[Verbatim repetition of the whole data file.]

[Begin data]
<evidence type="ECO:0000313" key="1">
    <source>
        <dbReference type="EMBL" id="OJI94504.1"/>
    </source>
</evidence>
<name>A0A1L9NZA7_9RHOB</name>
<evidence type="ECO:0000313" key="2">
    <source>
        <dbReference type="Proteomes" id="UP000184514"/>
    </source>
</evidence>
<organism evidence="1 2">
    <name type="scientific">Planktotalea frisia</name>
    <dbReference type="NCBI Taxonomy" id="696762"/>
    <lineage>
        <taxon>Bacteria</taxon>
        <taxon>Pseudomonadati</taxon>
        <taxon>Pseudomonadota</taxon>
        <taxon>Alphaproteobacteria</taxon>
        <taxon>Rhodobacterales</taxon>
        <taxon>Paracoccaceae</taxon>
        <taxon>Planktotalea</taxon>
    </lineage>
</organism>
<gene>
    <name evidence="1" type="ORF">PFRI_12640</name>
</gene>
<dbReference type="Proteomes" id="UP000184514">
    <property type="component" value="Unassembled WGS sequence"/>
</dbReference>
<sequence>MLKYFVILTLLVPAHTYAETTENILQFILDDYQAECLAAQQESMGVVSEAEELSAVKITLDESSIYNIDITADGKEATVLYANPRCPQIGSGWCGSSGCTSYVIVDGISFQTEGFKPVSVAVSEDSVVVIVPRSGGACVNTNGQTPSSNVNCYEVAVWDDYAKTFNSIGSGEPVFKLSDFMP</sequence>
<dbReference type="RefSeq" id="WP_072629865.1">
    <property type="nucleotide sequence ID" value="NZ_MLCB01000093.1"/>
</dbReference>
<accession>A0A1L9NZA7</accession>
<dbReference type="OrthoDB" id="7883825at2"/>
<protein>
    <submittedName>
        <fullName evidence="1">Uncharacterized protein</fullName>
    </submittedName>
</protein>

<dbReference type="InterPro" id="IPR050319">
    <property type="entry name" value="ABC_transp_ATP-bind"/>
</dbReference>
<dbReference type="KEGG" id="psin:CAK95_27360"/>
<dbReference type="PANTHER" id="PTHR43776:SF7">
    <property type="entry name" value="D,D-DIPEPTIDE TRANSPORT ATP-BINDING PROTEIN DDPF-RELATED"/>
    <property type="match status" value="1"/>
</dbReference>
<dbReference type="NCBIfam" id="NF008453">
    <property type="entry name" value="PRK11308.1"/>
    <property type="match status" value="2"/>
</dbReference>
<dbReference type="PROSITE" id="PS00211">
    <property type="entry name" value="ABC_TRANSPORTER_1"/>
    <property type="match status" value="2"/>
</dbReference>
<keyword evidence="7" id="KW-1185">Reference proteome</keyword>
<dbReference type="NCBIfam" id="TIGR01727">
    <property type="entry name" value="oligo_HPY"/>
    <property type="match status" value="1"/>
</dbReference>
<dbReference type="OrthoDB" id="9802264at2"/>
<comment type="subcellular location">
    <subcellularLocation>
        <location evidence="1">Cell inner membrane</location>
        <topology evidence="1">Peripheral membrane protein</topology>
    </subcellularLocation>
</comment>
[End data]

<evidence type="ECO:0000313" key="1">
    <source>
        <dbReference type="EMBL" id="OJI94504.1"/>
    </source>
</evidence>
<name>A0A1L9NZA7_9RHOB</name>
<evidence type="ECO:0000313" key="2">
    <source>
        <dbReference type="Proteomes" id="UP000184514"/>
    </source>
</evidence>
<organism evidence="1 2">
    <name type="scientific">Planktotalea frisia</name>
    <dbReference type="NCBI Taxonomy" id="696762"/>
    <lineage>
        <taxon>Bacteria</taxon>
        <taxon>Pseudomonadati</taxon>
        <taxon>Pseudomonadota</taxon>
        <taxon>Alphaproteobacteria</taxon>
        <taxon>Rhodobacterales</taxon>
        <taxon>Paracoccaceae</taxon>
        <taxon>Planktotalea</taxon>
    </lineage>
</organism>
<gene>
    <name evidence="1" type="ORF">PFRI_12640</name>
</gene>
<dbReference type="Proteomes" id="UP000184514">
    <property type="component" value="Unassembled WGS sequence"/>
</dbReference>
<sequence>MLKYFVILTLLVPAHTYAETTENILQFILDDYQAECLAAQQESMGVVSEAEELSAVKITLDESSIYNIDITADGKEATVLYANPRCPQIGSGWCGSSGCTSYVIVDGISFQTEGFKPVSVAVSEDSVVVIVPRSGGACVNTNGQTPSSNVNCYEVAVWDDYAKTFNSIGSGEPVFKLSDFMP</sequence>
<dbReference type="RefSeq" id="WP_072629865.1">
    <property type="nucleotide sequence ID" value="NZ_MLCB01000093.1"/>
</dbReference>
<accession>A0A1L9NZA7</accession>
<dbReference type="OrthoDB" id="7883825at2"/>
<protein>
    <submittedName>
        <fullName evidence="1">Uncharacterized protein</fullName>
    </submittedName>
</protein>

<dbReference type="InterPro" id="IPR050319">
    <property type="entry name" value="ABC_transp_ATP-bind"/>
</dbReference>
<dbReference type="KEGG" id="psin:CAK95_27360"/>
<dbReference type="PANTHER" id="PTHR43776:SF7">
    <property type="entry name" value="D,D-DIPEPTIDE TRANSPORT ATP-BINDING PROTEIN DDPF-RELATED"/>
    <property type="match status" value="1"/>
</dbReference>
<dbReference type="NCBIfam" id="NF008453">
    <property type="entry name" value="PRK11308.1"/>
    <property type="match status" value="2"/>
</dbReference>
<dbReference type="PROSITE" id="PS00211">
    <property type="entry name" value="ABC_TRANSPORTER_1"/>
    <property type="match status" value="2"/>
</dbReference>
<keyword evidence="7" id="KW-1185">Reference proteome</keyword>
<dbReference type="NCBIfam" id="TIGR01727">
    <property type="entry name" value="oligo_HPY"/>
    <property type="match status" value="1"/>
</dbReference>
<dbReference type="OrthoDB" id="9802264at2"/>
<comment type="subcellular location">
    <subcellularLocation>
        <location evidence="1">Cell inner membrane</location>
        <topology evidence="1">Peripheral membrane protein</topology>
    </subcellularLocation>
</comment>